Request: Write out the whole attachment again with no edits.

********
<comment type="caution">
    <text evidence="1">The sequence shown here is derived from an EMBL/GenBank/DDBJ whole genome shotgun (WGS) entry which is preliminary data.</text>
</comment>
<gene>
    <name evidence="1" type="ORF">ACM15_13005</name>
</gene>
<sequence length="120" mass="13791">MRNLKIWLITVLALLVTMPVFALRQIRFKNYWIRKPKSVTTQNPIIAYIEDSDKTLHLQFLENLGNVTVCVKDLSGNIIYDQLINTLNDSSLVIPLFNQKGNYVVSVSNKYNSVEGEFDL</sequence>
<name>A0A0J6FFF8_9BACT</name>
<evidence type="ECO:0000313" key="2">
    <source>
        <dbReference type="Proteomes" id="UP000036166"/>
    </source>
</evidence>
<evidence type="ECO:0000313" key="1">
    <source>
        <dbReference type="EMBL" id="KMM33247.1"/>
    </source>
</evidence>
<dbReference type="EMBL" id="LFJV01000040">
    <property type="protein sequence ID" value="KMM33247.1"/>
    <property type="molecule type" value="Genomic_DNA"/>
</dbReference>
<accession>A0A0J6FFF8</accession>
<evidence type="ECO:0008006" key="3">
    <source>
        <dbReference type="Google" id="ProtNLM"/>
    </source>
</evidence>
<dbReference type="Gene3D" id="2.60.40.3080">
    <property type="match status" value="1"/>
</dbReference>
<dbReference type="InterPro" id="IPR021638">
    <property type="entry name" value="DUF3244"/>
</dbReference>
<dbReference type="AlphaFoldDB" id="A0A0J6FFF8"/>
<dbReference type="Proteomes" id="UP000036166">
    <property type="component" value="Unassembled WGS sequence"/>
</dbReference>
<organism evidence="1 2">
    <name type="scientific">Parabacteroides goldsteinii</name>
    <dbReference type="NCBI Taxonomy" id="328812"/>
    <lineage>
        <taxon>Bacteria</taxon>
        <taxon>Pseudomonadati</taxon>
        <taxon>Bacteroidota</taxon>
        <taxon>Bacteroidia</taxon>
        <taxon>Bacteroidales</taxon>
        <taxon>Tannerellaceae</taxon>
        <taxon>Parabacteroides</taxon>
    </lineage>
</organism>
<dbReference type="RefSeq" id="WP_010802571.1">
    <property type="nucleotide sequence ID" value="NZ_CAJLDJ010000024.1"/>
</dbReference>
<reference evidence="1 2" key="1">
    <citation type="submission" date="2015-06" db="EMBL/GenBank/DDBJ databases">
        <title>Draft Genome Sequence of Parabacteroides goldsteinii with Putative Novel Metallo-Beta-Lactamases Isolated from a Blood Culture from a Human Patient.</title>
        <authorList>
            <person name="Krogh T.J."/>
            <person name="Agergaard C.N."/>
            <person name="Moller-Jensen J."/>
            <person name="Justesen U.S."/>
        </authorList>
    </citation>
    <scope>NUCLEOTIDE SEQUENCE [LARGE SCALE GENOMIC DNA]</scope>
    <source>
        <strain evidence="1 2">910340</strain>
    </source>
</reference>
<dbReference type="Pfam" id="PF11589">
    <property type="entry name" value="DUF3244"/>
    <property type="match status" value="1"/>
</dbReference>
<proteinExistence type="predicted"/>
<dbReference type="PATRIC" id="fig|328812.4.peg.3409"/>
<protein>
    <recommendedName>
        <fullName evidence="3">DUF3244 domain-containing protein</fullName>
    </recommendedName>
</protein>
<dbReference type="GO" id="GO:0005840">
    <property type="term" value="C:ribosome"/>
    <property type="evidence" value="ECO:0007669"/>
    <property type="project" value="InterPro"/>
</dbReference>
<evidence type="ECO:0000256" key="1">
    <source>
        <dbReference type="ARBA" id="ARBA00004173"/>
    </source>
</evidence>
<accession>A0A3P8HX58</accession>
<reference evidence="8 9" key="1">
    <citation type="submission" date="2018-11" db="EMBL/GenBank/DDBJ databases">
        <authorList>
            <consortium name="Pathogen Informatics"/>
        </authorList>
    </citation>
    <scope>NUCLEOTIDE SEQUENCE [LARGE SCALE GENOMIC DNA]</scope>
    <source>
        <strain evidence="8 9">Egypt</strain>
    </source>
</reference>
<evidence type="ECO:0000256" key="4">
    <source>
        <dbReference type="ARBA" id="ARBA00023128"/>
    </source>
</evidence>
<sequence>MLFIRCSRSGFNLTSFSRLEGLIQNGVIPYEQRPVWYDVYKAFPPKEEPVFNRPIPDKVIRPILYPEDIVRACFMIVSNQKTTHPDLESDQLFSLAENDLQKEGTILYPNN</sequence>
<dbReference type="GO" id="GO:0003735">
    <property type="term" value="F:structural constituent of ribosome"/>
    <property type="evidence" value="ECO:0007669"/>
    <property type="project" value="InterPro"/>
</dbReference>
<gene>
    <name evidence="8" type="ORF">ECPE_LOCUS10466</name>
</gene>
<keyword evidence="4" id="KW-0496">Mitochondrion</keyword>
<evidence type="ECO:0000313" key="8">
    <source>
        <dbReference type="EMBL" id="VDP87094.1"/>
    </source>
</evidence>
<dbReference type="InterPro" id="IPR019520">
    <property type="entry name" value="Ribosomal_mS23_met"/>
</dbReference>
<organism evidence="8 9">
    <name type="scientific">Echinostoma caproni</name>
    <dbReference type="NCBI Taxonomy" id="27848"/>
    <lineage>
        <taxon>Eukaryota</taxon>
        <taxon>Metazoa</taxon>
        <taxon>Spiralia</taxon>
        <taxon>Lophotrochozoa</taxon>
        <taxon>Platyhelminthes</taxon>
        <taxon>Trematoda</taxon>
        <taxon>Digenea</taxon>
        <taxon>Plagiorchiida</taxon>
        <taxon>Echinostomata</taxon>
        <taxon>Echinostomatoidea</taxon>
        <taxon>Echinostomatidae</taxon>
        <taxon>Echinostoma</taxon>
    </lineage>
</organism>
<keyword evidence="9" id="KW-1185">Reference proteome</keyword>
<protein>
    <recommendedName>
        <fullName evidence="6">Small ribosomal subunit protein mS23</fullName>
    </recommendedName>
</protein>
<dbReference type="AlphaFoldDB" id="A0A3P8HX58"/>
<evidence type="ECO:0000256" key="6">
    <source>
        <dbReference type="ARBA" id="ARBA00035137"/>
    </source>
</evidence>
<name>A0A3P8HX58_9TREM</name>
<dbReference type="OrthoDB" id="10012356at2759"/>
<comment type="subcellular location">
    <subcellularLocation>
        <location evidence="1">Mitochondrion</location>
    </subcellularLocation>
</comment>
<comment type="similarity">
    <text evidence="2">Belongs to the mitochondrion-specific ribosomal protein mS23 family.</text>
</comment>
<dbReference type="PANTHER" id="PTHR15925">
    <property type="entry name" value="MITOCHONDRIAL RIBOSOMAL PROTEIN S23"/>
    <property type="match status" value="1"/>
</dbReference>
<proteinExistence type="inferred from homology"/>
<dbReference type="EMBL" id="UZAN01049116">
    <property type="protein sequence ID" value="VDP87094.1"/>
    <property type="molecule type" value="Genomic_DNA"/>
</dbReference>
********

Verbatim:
<comment type="caution">
    <text evidence="1">The sequence shown here is derived from an EMBL/GenBank/DDBJ whole genome shotgun (WGS) entry which is preliminary data.</text>
</comment>
<gene>
    <name evidence="1" type="ORF">ACM15_13005</name>
</gene>
<sequence length="120" mass="13791">MRNLKIWLITVLALLVTMPVFALRQIRFKNYWIRKPKSVTTQNPIIAYIEDSDKTLHLQFLENLGNVTVCVKDLSGNIIYDQLINTLNDSSLVIPLFNQKGNYVVSVSNKYNSVEGEFDL</sequence>
<name>A0A0J6FFF8_9BACT</name>
<evidence type="ECO:0000313" key="2">
    <source>
        <dbReference type="Proteomes" id="UP000036166"/>
    </source>
</evidence>
<evidence type="ECO:0000313" key="1">
    <source>
        <dbReference type="EMBL" id="KMM33247.1"/>
    </source>
</evidence>
<dbReference type="EMBL" id="LFJV01000040">
    <property type="protein sequence ID" value="KMM33247.1"/>
    <property type="molecule type" value="Genomic_DNA"/>
</dbReference>
<accession>A0A0J6FFF8</accession>
<evidence type="ECO:0008006" key="3">
    <source>
        <dbReference type="Google" id="ProtNLM"/>
    </source>
</evidence>
<dbReference type="Gene3D" id="2.60.40.3080">
    <property type="match status" value="1"/>
</dbReference>
<dbReference type="InterPro" id="IPR021638">
    <property type="entry name" value="DUF3244"/>
</dbReference>
<dbReference type="AlphaFoldDB" id="A0A0J6FFF8"/>
<dbReference type="Proteomes" id="UP000036166">
    <property type="component" value="Unassembled WGS sequence"/>
</dbReference>
<organism evidence="1 2">
    <name type="scientific">Parabacteroides goldsteinii</name>
    <dbReference type="NCBI Taxonomy" id="328812"/>
    <lineage>
        <taxon>Bacteria</taxon>
        <taxon>Pseudomonadati</taxon>
        <taxon>Bacteroidota</taxon>
        <taxon>Bacteroidia</taxon>
        <taxon>Bacteroidales</taxon>
        <taxon>Tannerellaceae</taxon>
        <taxon>Parabacteroides</taxon>
    </lineage>
</organism>
<dbReference type="RefSeq" id="WP_010802571.1">
    <property type="nucleotide sequence ID" value="NZ_CAJLDJ010000024.1"/>
</dbReference>
<reference evidence="1 2" key="1">
    <citation type="submission" date="2015-06" db="EMBL/GenBank/DDBJ databases">
        <title>Draft Genome Sequence of Parabacteroides goldsteinii with Putative Novel Metallo-Beta-Lactamases Isolated from a Blood Culture from a Human Patient.</title>
        <authorList>
            <person name="Krogh T.J."/>
            <person name="Agergaard C.N."/>
            <person name="Moller-Jensen J."/>
            <person name="Justesen U.S."/>
        </authorList>
    </citation>
    <scope>NUCLEOTIDE SEQUENCE [LARGE SCALE GENOMIC DNA]</scope>
    <source>
        <strain evidence="1 2">910340</strain>
    </source>
</reference>
<dbReference type="Pfam" id="PF11589">
    <property type="entry name" value="DUF3244"/>
    <property type="match status" value="1"/>
</dbReference>
<proteinExistence type="predicted"/>
<dbReference type="PATRIC" id="fig|328812.4.peg.3409"/>
<protein>
    <recommendedName>
        <fullName evidence="3">DUF3244 domain-containing protein</fullName>
    </recommendedName>
</protein>
<dbReference type="GO" id="GO:0005840">
    <property type="term" value="C:ribosome"/>
    <property type="evidence" value="ECO:0007669"/>
    <property type="project" value="InterPro"/>
</dbReference>
<evidence type="ECO:0000256" key="1">
    <source>
        <dbReference type="ARBA" id="ARBA00004173"/>
    </source>
</evidence>
<accession>A0A3P8HX58</accession>
<reference evidence="8 9" key="1">
    <citation type="submission" date="2018-11" db="EMBL/GenBank/DDBJ databases">
        <authorList>
            <consortium name="Pathogen Informatics"/>
        </authorList>
    </citation>
    <scope>NUCLEOTIDE SEQUENCE [LARGE SCALE GENOMIC DNA]</scope>
    <source>
        <strain evidence="8 9">Egypt</strain>
    </source>
</reference>
<evidence type="ECO:0000256" key="4">
    <source>
        <dbReference type="ARBA" id="ARBA00023128"/>
    </source>
</evidence>
<sequence>MLFIRCSRSGFNLTSFSRLEGLIQNGVIPYEQRPVWYDVYKAFPPKEEPVFNRPIPDKVIRPILYPEDIVRACFMIVSNQKTTHPDLESDQLFSLAENDLQKEGTILYPNN</sequence>
<dbReference type="GO" id="GO:0003735">
    <property type="term" value="F:structural constituent of ribosome"/>
    <property type="evidence" value="ECO:0007669"/>
    <property type="project" value="InterPro"/>
</dbReference>
<gene>
    <name evidence="8" type="ORF">ECPE_LOCUS10466</name>
</gene>
<keyword evidence="4" id="KW-0496">Mitochondrion</keyword>
<evidence type="ECO:0000313" key="8">
    <source>
        <dbReference type="EMBL" id="VDP87094.1"/>
    </source>
</evidence>
<dbReference type="InterPro" id="IPR019520">
    <property type="entry name" value="Ribosomal_mS23_met"/>
</dbReference>
<organism evidence="8 9">
    <name type="scientific">Echinostoma caproni</name>
    <dbReference type="NCBI Taxonomy" id="27848"/>
    <lineage>
        <taxon>Eukaryota</taxon>
        <taxon>Metazoa</taxon>
        <taxon>Spiralia</taxon>
        <taxon>Lophotrochozoa</taxon>
        <taxon>Platyhelminthes</taxon>
        <taxon>Trematoda</taxon>
        <taxon>Digenea</taxon>
        <taxon>Plagiorchiida</taxon>
        <taxon>Echinostomata</taxon>
        <taxon>Echinostomatoidea</taxon>
        <taxon>Echinostomatidae</taxon>
        <taxon>Echinostoma</taxon>
    </lineage>
</organism>
<keyword evidence="9" id="KW-1185">Reference proteome</keyword>
<protein>
    <recommendedName>
        <fullName evidence="6">Small ribosomal subunit protein mS23</fullName>
    </recommendedName>
</protein>
<dbReference type="AlphaFoldDB" id="A0A3P8HX58"/>
<evidence type="ECO:0000256" key="6">
    <source>
        <dbReference type="ARBA" id="ARBA00035137"/>
    </source>
</evidence>
<name>A0A3P8HX58_9TREM</name>
<dbReference type="OrthoDB" id="10012356at2759"/>
<comment type="subcellular location">
    <subcellularLocation>
        <location evidence="1">Mitochondrion</location>
    </subcellularLocation>
</comment>
<comment type="similarity">
    <text evidence="2">Belongs to the mitochondrion-specific ribosomal protein mS23 family.</text>
</comment>
<dbReference type="PANTHER" id="PTHR15925">
    <property type="entry name" value="MITOCHONDRIAL RIBOSOMAL PROTEIN S23"/>
    <property type="match status" value="1"/>
</dbReference>
<proteinExistence type="inferred from homology"/>
<dbReference type="EMBL" id="UZAN01049116">
    <property type="protein sequence ID" value="VDP87094.1"/>
    <property type="molecule type" value="Genomic_DNA"/>
</dbReference>